Desmond Lindsay Goes To School At The Arizona Fall League

Image credit: Desmond Lindsay (Photo by Bill Mitchell)

SCOTTSDALE, Ariz.—The Arizona Fall League has always been referred to as MLB’s finishing school for its better prospects. The “school” part of that reputation is being taken even more seriously this fall by Scottsdale Scorpions outfielder Desmond Lindsay.

As a taxi squad member on the Scorpions roster, Lindsay is typically available to only play twice a week, but the New York Mets farmhand isn’t even getting that much game action. Heading into the sixth and final week of the Fall League season, Lindsay has played in only six games, with his last appearance way back on Nov. 1st.

Lindsay has certainly performed well in his limited time on the field, homering twice in his first game and again later in the season, posting a .348/.375/.783 slash line in just 24 plate appearances. But the lack of game action isn’t keeping the Florida native, drafted by the Mets in the second round of the 2015 draft, from learning a lot of valuable lessons in his own version of a finishing school. He’s been like a sponge in soaking up every bit of information he can from his AFL coaches and teammates.

“It’s a lot of fun for me, and I’m able to get a little more work in with not playing every day,” Lindsay said.

“It’s a good opportunity for me to pick guys’ brains, not only about hitting but defensively, too. I just make sure that I talk to everybody and kind of pick up on little things here and there because these guys have been playing for a couple more year than I have.”

Improving his swing has been a priority for Lindsay, stating that he is working on getting his lower half and upper half working together. But it’s not as simple as just making that change, with Lindsay adding, “I’ve been working on a lot of stuff, so we’d be here for a couple of hours if we talked about everything.”

Lindsay’s swing improvement has also been a priority of the Mets organization, and the chance to continue working on his swing is one of the reasons they have him in Arizona right now even if he’s not playing in many games.

“He came in here and just refined a few things,” said Scorpions hitting coach Ryan Ellis, a hitting performance coordinator with the Mets during the rest of the year. “He’s really taken a liking to it. It’s conducive to his swing … he’s on the fastball, he’s using his legs a lot more efficiently, and his bat plane is a lot flatter. It’s working out pretty good.”

Lindsay has also gotten plenty of extra work in the outfield, a position he started playing after joining the Mets organization. He said that the hardest part of converting from his natural infield position was getting the consistency he needed, but he believes he’s getting there and that his time in the Fall League will help him even more.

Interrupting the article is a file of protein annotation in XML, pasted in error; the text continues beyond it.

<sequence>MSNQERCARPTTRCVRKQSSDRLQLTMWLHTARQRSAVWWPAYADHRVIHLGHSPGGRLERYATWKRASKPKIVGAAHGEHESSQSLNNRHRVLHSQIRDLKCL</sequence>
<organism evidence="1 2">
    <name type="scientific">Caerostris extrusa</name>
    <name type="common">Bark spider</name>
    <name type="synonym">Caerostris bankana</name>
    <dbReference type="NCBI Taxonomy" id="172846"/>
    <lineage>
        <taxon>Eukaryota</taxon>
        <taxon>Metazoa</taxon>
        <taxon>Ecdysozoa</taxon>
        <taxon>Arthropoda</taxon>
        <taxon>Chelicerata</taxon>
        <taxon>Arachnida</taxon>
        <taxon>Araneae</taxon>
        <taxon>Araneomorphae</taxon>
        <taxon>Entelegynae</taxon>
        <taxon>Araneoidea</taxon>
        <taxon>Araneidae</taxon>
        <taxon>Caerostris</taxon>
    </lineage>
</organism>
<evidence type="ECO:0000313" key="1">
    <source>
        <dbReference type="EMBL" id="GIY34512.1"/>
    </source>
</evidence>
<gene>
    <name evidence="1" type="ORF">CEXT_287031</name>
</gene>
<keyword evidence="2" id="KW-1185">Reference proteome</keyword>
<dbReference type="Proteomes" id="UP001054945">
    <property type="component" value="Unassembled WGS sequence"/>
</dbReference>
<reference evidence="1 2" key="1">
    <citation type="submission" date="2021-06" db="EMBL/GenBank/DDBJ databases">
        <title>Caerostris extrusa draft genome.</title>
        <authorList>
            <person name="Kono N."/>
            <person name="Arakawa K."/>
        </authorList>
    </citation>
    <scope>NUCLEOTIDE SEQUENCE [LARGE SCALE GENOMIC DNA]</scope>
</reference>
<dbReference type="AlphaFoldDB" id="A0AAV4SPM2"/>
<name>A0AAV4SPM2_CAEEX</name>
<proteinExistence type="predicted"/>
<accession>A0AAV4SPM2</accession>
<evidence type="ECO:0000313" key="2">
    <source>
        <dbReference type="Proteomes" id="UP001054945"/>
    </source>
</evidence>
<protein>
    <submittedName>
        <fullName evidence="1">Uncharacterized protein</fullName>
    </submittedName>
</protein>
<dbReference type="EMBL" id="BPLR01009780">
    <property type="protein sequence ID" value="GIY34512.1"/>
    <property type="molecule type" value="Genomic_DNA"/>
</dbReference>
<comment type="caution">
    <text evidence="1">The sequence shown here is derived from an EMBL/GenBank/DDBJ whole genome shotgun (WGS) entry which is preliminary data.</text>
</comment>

“Just being here and being out with five or six other outfielders from a bunch of different organizations,” Lindsay said, “just talking to them about how they get reads in the outfield and little things they look for … it’s been a good learning experience.”

Ellis agrees with the progress that Lindsay has made just over the past year.

“He’s a lot more refined than he was even two months ago,” Ellis said. “He’s always working on jumps, always working on different positions, too. We threw him out in left field here and it was the first time for him playing (there). I think it’s great for him seeing a different read off the bat and continuing that versatility.”

Another change that Lindsay has made since high school is to quit wearing contact lenses and instead using eyeglasses, making the switch primarily because he didn’t like the way his eyes felt. Going to glasses also eliminated the occasional problem that he would have in losing a contact on the field.

Lindsay has also dealt with injuries not just in his pro career but also dating back to his high school days. But again, he takes advantage of every injury by turning it into a learning experience.

“Learning different ways to take care of my body,” Lindsay answered when asked how he deals with the injuries.

“I’ve gone through a lot of physical therapy, so I feel like I’m a physical therapist for myself at this point. I know my body a lot better. I know little things that I can feel … I (know when I) need to go in the gym to work on a specific thing or a specific exercise. It’s definitely gotten me more in tune with my body.”

That knowledge of how to take care of himself extends to what he puts in his body, with the most important bullet point to always drink plenty of fluids to keep from getting dehydrated. Lindsay said he always carries a gallon jug with him to make sure he gets plenty to drink each day.

With just one more week of Fall League remaining, Lindsay is looking forward to going home to Florida to get back to his other passion—fishing. While at home he’s often out on the boat doing some in-shore fishing and just hanging out.

But it’s pretty certain that he’ll never stray too far away from the nearest batting cage so that he can keep working on improving his swing. He’ll likely still have that gallon jug with him to keep himself hydrated.


The annual Arizona Fall League championship game will be held on Saturday, Nov. 17th beginning at 3:08 p.m. EST between the East and West division champions. The game will be televised live on the MLB Network. The Peoria Javelinas have already clinched the West crown, while the Salt River Rafters hold a slim 1.5-game lead over the Mesa Solar Sox with four games remaining.

The Rafters missed the opportunity to wrap up the division by losing two straight games to Mesa to end the week, with one game being decided in the bottom of the ninth inning when the Solar Sox scored the winning run on a walk-off groundball that Salt River second baseman Bryson Brigman lost in the bright late afternoon sun.


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